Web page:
Authenticity has become something of a buzzword in recent times.
It is a term which seems to be increasingly applied to just about everything, from leaders and marketing to furniture and clothing.
Although everyone seems to be seeking authenticity, few people can define what it is. Look it up in the dictionary and you will find terms like genuine, accurate, reliable and “not a copy.” When applied to people it seems best defined as “being yourself.”
However, when it comes to media interviews, it’s not that simple.
Donald Trump has many flaws, but it would be hard to argue that he isn’t himself when he appears in front of cameras and gives speeches. It’s an approach which has won him as many admirers as it has critics.
At the other end of the scale is Theresa May, who particularly during the last general election, seemed unable to move beyond rigid pre-prepared messages. It was an approach which left her dubbed “the Maybot” and left the UK with a government which is anything but “strong and stable.”
What, then, does being authentic mean for media spokespeople? Here are six ways to project sincerity during any presentation:
1. Authentic spokespeople self-edit.
Being an authentic spokesperson is not simply saying whatever comes to mind and completely being yourself.
While it may go against the dictionary definition, when we talk about authentic spokespeople, those that monitor and choose their words carefully are best received. They are attuned to their audience, are aware of boundaries and know what will motivate people to take positive action—and what will cause them to look away.
2. Authentic spokespeople put messages in their own words.
The more natural a message sounds, the more likely the audience is to feel that the spokesperson genuinely believes what they are saying.
To achieve this, it is crucial that—while spokespeople should still prepare thoroughly—they don’t memorize their briefing and messages so that they sound like they are regurgitating a press release or statement.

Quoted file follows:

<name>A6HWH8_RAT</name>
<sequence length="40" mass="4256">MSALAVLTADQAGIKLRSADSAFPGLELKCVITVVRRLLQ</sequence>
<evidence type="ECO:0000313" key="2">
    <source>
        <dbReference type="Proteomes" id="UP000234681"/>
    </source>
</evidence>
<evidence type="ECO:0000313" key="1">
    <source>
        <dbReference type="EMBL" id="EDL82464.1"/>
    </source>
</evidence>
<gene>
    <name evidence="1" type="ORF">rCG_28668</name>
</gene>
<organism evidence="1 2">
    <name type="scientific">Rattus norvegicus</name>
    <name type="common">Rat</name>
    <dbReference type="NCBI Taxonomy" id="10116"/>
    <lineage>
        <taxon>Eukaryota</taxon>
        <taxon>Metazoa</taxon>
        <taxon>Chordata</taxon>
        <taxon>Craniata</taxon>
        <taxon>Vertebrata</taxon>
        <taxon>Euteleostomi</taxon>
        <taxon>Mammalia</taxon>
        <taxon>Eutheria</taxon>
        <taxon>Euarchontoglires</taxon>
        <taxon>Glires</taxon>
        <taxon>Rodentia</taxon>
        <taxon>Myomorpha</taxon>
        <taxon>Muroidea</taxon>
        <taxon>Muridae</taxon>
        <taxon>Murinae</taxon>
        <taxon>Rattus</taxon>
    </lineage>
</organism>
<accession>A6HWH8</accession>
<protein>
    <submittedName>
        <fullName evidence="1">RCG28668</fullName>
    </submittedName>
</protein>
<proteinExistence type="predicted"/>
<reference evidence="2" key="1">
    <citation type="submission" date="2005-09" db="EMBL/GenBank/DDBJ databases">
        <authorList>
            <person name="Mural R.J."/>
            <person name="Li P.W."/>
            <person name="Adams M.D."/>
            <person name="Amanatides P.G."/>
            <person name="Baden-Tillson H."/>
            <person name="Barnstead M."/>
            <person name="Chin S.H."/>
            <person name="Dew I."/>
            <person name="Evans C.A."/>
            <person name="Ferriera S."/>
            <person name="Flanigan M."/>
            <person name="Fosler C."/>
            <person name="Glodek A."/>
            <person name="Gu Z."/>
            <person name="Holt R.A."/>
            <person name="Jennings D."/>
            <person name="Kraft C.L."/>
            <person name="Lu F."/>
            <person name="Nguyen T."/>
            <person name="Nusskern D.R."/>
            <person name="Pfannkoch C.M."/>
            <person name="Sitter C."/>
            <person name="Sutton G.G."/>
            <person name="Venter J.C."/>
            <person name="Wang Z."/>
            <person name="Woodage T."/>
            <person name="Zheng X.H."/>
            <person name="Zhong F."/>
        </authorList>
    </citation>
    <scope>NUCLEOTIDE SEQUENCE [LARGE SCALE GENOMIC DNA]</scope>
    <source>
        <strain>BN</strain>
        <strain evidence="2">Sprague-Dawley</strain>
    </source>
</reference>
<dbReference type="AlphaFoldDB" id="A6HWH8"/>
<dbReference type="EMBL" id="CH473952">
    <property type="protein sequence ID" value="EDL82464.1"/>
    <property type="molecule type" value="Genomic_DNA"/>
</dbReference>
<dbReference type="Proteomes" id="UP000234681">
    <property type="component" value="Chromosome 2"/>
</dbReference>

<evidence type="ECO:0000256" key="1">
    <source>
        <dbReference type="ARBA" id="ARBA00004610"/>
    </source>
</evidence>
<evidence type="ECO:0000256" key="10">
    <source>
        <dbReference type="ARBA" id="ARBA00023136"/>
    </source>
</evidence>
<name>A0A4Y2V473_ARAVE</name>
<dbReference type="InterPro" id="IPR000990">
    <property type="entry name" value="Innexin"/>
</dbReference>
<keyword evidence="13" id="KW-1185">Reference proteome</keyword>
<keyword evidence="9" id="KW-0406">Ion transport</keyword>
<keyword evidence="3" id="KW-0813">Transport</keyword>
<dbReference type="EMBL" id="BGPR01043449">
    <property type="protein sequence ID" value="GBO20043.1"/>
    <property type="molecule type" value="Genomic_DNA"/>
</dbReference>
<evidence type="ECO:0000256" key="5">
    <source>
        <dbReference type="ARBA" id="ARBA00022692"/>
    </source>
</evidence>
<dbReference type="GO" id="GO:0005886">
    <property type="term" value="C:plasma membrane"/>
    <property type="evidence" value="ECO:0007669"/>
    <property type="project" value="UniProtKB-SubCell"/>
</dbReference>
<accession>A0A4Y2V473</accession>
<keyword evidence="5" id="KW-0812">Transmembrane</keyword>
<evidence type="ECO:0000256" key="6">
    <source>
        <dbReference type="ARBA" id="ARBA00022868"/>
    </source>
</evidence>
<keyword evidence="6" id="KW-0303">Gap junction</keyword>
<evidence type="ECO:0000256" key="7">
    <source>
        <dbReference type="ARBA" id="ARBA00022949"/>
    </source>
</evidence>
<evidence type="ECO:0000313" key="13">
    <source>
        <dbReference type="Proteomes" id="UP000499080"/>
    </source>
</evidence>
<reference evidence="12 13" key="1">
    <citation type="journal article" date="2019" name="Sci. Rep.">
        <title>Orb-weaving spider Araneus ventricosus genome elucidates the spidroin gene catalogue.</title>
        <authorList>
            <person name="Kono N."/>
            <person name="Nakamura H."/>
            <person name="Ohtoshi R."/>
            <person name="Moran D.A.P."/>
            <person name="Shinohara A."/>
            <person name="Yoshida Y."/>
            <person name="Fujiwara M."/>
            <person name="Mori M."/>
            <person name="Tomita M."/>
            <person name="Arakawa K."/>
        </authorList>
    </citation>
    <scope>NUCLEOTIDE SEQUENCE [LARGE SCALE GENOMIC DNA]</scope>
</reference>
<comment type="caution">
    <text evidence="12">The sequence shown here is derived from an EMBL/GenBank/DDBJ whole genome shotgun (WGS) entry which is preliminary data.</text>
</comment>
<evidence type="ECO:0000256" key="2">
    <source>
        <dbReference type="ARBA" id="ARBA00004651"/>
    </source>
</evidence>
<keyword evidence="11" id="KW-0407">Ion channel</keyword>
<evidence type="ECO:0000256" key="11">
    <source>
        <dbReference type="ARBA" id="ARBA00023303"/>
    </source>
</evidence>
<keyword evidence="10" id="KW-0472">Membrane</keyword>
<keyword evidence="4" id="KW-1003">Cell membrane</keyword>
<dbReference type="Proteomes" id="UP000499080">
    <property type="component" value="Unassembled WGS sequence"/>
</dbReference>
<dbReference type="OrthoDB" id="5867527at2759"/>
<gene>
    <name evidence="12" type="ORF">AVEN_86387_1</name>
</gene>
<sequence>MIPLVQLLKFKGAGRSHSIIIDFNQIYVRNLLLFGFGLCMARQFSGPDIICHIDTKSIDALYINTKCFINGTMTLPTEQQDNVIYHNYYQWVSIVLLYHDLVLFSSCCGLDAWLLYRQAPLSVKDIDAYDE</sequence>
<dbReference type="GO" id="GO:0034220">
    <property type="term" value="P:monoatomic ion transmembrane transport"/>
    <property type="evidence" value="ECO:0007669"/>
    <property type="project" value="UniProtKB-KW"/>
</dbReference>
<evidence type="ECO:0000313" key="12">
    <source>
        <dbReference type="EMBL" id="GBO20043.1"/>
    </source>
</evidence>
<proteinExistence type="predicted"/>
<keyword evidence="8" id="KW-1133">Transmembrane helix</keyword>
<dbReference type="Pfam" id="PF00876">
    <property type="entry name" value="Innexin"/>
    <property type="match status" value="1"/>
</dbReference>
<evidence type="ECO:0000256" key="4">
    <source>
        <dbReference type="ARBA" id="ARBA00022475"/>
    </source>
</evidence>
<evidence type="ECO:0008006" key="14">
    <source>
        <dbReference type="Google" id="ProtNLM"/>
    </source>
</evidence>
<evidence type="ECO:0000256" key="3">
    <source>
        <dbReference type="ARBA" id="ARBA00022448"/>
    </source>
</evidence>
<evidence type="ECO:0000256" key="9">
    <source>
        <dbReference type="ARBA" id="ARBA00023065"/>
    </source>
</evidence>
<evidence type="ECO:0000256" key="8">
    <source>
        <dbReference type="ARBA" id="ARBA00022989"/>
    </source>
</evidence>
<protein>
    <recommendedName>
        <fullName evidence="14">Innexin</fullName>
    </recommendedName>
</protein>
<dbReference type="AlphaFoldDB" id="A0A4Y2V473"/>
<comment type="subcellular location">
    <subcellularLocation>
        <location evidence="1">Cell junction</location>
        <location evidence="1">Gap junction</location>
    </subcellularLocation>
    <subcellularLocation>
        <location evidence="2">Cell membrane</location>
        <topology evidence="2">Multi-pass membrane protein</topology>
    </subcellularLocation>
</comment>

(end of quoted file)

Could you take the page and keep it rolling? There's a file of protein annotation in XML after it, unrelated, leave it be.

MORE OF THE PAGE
Spokespeople should feel empowered to put messages into their own words (within corporate guidelines). Not only does this approach help bring messages to life and give them authenticity, but it will also increase the spokesperson’s confidence and make them more comfortable with what they are saying.
3. Authentic spokespeople are human.
To be an authentic media spokesperson you need to be able to express feelings and show vulnerabilities.
This isn’t to say a tear-filled, Oscar-style acceptance speech is always appropriate. Some subjects obviously lend themselves to this style of delivery much more naturally.
It could be as simple as admitting mistakes, sharing what keeps you up at night, what makes you nervous, or what makes you excited—although you should be careful to avoid the clichéd “excited to announce.”
In a crisis media management situation, authenticity is about showing you really care about those who have been affected. While displaying emotion in an interview may feel uncomfortable and perhaps make spokespeople feel self-conscious, it can be compelling and engaging for the audience.
4. Authentic spokespeople draw on personal experience.
The most powerful examples are those which are personal to the spokesperson and that connect with the audience take them on a journey.
Personal stories and anecdotes help make the brand relevant, provide a human side to the organization and help spokespeople grow in confidence.
5. Authentic spokespeople are implicitly honest.
Authentic spokespeople are confident, sincere and honest—but the key thing is that the honesty is subtle and not announced.
Using phrases like “I’m going to be honest with you” or “…to be honest” will undermine your credibility and suggest to the audience that you haven’t been truthful during the rest of the interview.
6. Authentic spokespeople banish the jargon.
Language is a key part of being an authentic media spokesperson.
Some representatives opt for words and phrases which they feel may make them come across as more intelligent or they rely on industry jargon and acronyms, but the problem with both these approaches is that they can alienate the audience.
To be an authentic spokesperson you need to be able to create a natural sounding conversation using the language you would use if you were talking to a friend in a coffee shop or pub (sans any swearing).
In media interview terms, being authentic means being yourself but with a deft-touch to ensure you avoid the pitfalls of over-sharing experiences, emotions or feelings. Though it may sound like a contradiction to talk about training someone to be authentic, it is the only way to develop the skill, care and craft needed to be perceived as having this rare trait.
What do you think makes a spokesperson appear authentic, Ragan/PR Daily readers?